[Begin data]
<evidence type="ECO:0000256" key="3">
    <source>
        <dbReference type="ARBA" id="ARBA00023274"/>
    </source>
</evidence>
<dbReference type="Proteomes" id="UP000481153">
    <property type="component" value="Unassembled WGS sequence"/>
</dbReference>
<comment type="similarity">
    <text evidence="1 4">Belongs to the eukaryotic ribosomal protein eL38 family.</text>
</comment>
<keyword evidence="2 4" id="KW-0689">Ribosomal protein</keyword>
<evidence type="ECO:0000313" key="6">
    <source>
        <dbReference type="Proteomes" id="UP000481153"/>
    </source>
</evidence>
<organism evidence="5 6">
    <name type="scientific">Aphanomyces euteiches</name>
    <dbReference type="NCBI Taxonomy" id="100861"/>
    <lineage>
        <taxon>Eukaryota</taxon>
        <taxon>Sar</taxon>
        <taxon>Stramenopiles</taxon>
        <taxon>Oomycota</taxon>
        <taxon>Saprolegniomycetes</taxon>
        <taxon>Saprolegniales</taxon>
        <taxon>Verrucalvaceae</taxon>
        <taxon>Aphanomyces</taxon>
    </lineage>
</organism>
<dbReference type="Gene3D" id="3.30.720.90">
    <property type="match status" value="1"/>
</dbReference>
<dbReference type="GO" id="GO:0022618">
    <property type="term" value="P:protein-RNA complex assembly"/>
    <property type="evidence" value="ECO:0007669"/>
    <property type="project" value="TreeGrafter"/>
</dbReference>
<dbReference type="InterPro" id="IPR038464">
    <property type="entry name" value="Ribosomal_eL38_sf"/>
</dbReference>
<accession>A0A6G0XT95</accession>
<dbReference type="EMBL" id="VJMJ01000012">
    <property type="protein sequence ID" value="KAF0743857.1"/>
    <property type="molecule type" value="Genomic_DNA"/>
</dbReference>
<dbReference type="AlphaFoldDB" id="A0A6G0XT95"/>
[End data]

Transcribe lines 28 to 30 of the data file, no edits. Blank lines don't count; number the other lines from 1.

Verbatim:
        <taxon>Verrucalvaceae</taxon>
        <taxon>Aphanomyces</taxon>
    </lineage>